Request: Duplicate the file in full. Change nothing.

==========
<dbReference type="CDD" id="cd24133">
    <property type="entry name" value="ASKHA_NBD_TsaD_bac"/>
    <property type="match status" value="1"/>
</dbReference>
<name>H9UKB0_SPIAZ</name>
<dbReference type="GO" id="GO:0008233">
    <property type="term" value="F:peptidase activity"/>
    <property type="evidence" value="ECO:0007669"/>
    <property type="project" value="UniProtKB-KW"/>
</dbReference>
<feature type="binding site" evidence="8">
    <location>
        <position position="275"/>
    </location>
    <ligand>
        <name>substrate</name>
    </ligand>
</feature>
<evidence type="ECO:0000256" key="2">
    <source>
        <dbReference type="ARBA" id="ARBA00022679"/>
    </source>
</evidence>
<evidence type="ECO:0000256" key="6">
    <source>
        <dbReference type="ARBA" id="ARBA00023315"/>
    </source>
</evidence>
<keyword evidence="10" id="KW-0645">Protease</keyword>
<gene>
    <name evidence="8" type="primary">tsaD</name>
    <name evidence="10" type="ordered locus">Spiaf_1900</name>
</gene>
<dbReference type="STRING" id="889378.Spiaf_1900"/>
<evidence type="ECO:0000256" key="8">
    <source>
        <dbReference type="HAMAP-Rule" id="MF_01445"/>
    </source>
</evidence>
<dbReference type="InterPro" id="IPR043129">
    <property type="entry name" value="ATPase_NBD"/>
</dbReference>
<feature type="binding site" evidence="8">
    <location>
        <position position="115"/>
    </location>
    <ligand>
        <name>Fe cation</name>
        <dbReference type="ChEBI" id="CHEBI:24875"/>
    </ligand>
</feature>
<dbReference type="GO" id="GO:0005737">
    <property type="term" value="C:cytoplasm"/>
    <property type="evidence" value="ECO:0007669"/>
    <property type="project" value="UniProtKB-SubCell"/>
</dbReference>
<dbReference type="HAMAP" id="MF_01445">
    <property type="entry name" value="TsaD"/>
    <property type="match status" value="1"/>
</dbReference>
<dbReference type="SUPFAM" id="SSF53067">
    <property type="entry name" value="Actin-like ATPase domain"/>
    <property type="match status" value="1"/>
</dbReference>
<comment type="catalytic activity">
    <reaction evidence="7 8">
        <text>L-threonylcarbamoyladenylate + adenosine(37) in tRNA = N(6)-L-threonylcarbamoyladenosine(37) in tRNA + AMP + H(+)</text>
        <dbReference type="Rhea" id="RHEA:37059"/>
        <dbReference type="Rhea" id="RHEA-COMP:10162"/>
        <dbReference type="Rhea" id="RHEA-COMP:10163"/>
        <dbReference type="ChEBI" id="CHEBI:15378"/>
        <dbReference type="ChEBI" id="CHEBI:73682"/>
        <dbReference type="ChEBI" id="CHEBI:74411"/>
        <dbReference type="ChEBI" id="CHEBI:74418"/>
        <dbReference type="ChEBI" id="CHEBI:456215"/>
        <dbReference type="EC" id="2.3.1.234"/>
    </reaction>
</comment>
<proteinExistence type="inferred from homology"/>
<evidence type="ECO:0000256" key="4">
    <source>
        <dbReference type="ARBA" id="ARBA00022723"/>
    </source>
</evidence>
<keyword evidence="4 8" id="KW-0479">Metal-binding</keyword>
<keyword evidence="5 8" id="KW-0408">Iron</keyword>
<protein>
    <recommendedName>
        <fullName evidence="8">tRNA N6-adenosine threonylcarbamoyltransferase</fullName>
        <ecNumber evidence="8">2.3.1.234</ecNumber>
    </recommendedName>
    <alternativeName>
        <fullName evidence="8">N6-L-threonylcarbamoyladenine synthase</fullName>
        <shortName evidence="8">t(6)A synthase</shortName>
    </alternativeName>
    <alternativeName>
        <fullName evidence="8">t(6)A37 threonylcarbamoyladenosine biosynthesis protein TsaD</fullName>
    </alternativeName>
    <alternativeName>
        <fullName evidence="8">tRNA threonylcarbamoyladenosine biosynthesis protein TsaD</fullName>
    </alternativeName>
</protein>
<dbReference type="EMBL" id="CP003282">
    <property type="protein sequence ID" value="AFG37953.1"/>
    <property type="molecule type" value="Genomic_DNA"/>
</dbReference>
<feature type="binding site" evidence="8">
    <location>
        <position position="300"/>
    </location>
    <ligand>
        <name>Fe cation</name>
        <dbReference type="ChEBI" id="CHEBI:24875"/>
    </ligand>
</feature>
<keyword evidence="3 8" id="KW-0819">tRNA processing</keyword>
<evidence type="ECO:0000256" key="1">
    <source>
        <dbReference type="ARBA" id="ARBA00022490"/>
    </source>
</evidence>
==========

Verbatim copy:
<dbReference type="CDD" id="cd24133">
    <property type="entry name" value="ASKHA_NBD_TsaD_bac"/>
    <property type="match status" value="1"/>
</dbReference>
<name>H9UKB0_SPIAZ</name>
<dbReference type="GO" id="GO:0008233">
    <property type="term" value="F:peptidase activity"/>
    <property type="evidence" value="ECO:0007669"/>
    <property type="project" value="UniProtKB-KW"/>
</dbReference>
<feature type="binding site" evidence="8">
    <location>
        <position position="275"/>
    </location>
    <ligand>
        <name>substrate</name>
    </ligand>
</feature>
<evidence type="ECO:0000256" key="2">
    <source>
        <dbReference type="ARBA" id="ARBA00022679"/>
    </source>
</evidence>
<evidence type="ECO:0000256" key="6">
    <source>
        <dbReference type="ARBA" id="ARBA00023315"/>
    </source>
</evidence>
<keyword evidence="10" id="KW-0645">Protease</keyword>
<gene>
    <name evidence="8" type="primary">tsaD</name>
    <name evidence="10" type="ordered locus">Spiaf_1900</name>
</gene>
<dbReference type="STRING" id="889378.Spiaf_1900"/>
<evidence type="ECO:0000256" key="8">
    <source>
        <dbReference type="HAMAP-Rule" id="MF_01445"/>
    </source>
</evidence>
<dbReference type="InterPro" id="IPR043129">
    <property type="entry name" value="ATPase_NBD"/>
</dbReference>
<feature type="binding site" evidence="8">
    <location>
        <position position="115"/>
    </location>
    <ligand>
        <name>Fe cation</name>
        <dbReference type="ChEBI" id="CHEBI:24875"/>
    </ligand>
</feature>
<dbReference type="GO" id="GO:0005737">
    <property type="term" value="C:cytoplasm"/>
    <property type="evidence" value="ECO:0007669"/>
    <property type="project" value="UniProtKB-SubCell"/>
</dbReference>
<dbReference type="HAMAP" id="MF_01445">
    <property type="entry name" value="TsaD"/>
    <property type="match status" value="1"/>
</dbReference>
<dbReference type="SUPFAM" id="SSF53067">
    <property type="entry name" value="Actin-like ATPase domain"/>
    <property type="match status" value="1"/>
</dbReference>
<comment type="catalytic activity">
    <reaction evidence="7 8">
        <text>L-threonylcarbamoyladenylate + adenosine(37) in tRNA = N(6)-L-threonylcarbamoyladenosine(37) in tRNA + AMP + H(+)</text>
        <dbReference type="Rhea" id="RHEA:37059"/>
        <dbReference type="Rhea" id="RHEA-COMP:10162"/>
        <dbReference type="Rhea" id="RHEA-COMP:10163"/>
        <dbReference type="ChEBI" id="CHEBI:15378"/>
        <dbReference type="ChEBI" id="CHEBI:73682"/>
        <dbReference type="ChEBI" id="CHEBI:74411"/>
        <dbReference type="ChEBI" id="CHEBI:74418"/>
        <dbReference type="ChEBI" id="CHEBI:456215"/>
        <dbReference type="EC" id="2.3.1.234"/>
    </reaction>
</comment>
<proteinExistence type="inferred from homology"/>
<evidence type="ECO:0000256" key="4">
    <source>
        <dbReference type="ARBA" id="ARBA00022723"/>
    </source>
</evidence>
<keyword evidence="4 8" id="KW-0479">Metal-binding</keyword>
<keyword evidence="5 8" id="KW-0408">Iron</keyword>
<protein>
    <recommendedName>
        <fullName evidence="8">tRNA N6-adenosine threonylcarbamoyltransferase</fullName>
        <ecNumber evidence="8">2.3.1.234</ecNumber>
    </recommendedName>
    <alternativeName>
        <fullName evidence="8">N6-L-threonylcarbamoyladenine synthase</fullName>
        <shortName evidence="8">t(6)A synthase</shortName>
    </alternativeName>
    <alternativeName>
        <fullName evidence="8">t(6)A37 threonylcarbamoyladenosine biosynthesis protein TsaD</fullName>
    </alternativeName>
    <alternativeName>
        <fullName evidence="8">tRNA threonylcarbamoyladenosine biosynthesis protein TsaD</fullName>
    </alternativeName>
</protein>
<dbReference type="EMBL" id="CP003282">
    <property type="protein sequence ID" value="AFG37953.1"/>
    <property type="molecule type" value="Genomic_DNA"/>
</dbReference>
<feature type="binding site" evidence="8">
    <location>
        <position position="300"/>
    </location>
    <ligand>
        <name>Fe cation</name>
        <dbReference type="ChEBI" id="CHEBI:24875"/>
    </ligand>
</feature>
<keyword evidence="3 8" id="KW-0819">tRNA processing</keyword>
<evidence type="ECO:0000256" key="1">
    <source>
        <dbReference type="ARBA" id="ARBA00022490"/>
    </source>
</evidence>